The grooves in the Devil's Tower could actually help someone climb it, depending on how the scale of the grooves corresponded to their climbing method.
If the grooves of the tower don't help someone climb it they probably will not hinder them from climbing it either. You would need to get the opinion of an experienced climber to suggest a design of grooves that would hinder a typical climbing technique and then design the grooves in your tower to fit that design. And then the grooves might not hinder other climbing techniques.
I suggest that instead of using grooves to hinder climbers, you use lack of grooves and lack of ledges to hinder climbers. Make the walls of the tower as perfectly smooth as possible.
It should look like a lighthouse.
The walls should be made as smooth and slippery as possible. Any possible cracks between stones and bricks should be reduced in thickness so nobody could get a finger or toe in them, and then covered up with enough of a smooth, slippery covering material that nobody can tell where those cracks are underneath the smooth, slippery covering material.
If the underlying structural material is different from the smooth, slippery covering material, both should be very hard to break, so people won't be able to chop hand holds and foot holds into them, the way mountain climbers do. So the material should be like the stuff that Orthanc is made of in The Lord of the Rings as described in The Two Towers.
Don't have any doors or windows in the tower low enough for anyone to climb up any ladder they might have and then reach up to get a hand hold. So unless they have a modern vehicle with a fireman's ladder, about 20 feet up the wall should be enough to keep the windows out of reach, but to be safe there should be no windows below the one in Rapunzel's room.
The tower should be surrounded by a walkway just below Rapunzel's window. The underside of the walkway should be totally smooth without any possible hand holds, and should extend far enough beyond the tower walls that nobody could possibly hang on to the tower and reach out far enough to grab onto the edge and pull their self up, and to be extra sure it should extend considerably farther out than that.
And there should be nothing immediately below the walkway for anyone to hold on to anyway.
The walkway at the top of the tower should be high enough above the ground that nobody could bring a ladder tall enough to lean against it.
Of course, Rapunzel's hair should reach to the ground, or at least low enough to be reached by someone standing on the ground.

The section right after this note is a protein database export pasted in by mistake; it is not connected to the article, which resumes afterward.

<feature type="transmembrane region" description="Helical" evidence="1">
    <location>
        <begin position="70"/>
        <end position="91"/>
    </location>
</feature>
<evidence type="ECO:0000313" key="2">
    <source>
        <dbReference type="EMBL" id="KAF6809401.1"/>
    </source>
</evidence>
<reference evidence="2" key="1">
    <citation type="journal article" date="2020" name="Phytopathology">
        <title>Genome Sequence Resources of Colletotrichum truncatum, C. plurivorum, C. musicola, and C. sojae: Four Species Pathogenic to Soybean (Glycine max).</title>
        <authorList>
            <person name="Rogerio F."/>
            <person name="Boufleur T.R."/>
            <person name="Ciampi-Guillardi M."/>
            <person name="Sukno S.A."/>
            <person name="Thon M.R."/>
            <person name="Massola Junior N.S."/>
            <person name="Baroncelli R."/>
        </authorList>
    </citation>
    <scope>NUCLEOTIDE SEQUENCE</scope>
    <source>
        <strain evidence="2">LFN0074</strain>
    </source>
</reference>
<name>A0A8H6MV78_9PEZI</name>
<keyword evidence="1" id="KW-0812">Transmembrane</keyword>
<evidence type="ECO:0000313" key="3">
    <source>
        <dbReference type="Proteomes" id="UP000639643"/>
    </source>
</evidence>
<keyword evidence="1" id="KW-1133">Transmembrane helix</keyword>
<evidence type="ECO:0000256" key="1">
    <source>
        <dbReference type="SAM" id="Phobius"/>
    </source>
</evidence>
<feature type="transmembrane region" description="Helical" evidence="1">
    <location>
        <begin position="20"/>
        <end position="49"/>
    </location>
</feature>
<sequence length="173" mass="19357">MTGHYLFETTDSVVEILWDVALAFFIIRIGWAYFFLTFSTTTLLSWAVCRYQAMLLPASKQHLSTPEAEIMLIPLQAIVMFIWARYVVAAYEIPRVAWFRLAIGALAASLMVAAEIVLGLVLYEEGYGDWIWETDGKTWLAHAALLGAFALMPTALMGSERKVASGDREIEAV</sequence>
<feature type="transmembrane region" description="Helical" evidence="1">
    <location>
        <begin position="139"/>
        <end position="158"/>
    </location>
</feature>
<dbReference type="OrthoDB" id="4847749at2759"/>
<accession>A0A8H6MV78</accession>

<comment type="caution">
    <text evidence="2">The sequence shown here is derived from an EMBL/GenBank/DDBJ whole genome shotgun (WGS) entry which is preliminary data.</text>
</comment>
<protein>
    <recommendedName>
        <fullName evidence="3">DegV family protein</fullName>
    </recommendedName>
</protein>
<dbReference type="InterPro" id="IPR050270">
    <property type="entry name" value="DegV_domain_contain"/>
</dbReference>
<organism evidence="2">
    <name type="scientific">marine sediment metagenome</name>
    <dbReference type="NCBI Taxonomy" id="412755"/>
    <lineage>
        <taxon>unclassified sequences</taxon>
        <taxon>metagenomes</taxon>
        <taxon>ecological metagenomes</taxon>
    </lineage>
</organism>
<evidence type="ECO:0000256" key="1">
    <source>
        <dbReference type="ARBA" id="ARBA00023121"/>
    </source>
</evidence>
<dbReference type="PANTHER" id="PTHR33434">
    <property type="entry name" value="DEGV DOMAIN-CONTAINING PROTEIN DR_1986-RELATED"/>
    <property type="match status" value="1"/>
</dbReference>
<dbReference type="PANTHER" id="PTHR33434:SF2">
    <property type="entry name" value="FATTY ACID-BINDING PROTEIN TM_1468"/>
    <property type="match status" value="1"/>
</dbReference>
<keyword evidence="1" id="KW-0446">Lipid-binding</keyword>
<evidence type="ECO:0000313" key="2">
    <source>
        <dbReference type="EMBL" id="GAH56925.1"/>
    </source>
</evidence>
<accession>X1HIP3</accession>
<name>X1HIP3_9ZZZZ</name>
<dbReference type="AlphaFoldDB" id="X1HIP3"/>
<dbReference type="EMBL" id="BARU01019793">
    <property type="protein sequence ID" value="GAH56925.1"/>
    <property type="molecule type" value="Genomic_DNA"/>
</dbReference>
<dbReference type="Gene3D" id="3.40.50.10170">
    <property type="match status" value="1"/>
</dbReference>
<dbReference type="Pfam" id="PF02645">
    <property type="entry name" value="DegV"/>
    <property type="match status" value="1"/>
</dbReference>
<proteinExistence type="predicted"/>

Normally human hair can only grow to about four feet long, and the longest human hair ever was probably about 20 to 25 feet long, which seems a little short for keeping the tower above ladder height. So possibly magic makes Rapunzel's hair several times longer than a non enchanted person could grow. But the problems of having super long hair indicate that readers would probably find hair no more than fifty feet long far believable than hair five hundred feet long.
Of course such a tower would seem to be impossible to get Rapunzel into before she is there to let down her hair.
Presumably there originally was a manually operated winch or a rope ladder to get up the tower, and once Rapunzel was inside that winch or rope ladder would have been hidden in a locked closet, preferably before Rapunzel was old enough to remember it and think about using it as a less painful way of bringing people up, or even as a way to get out of the tower. Or maybe it was thrown down outside the tower.
(one way for Rapunzel to make people climbing up her hair less painful would be to wrap it around a hook or something attached to a wall before letting down the further length of it, thus having the person's weight pull on the hook and not on her head.)
Or maybe the tower originally had a door on the ground floor and upper floor windows, and scaffolding around it. So they took Rapunzel to the upper story using the inside staircase and then sealed up the door with masonry and poured concrete through the second floor window to fill up the ground floor, then blocked up the second floor window and with masonry and poured concrete through the third floor window to fill the second floor, and so on. And then tore down the scaffold when they were finished.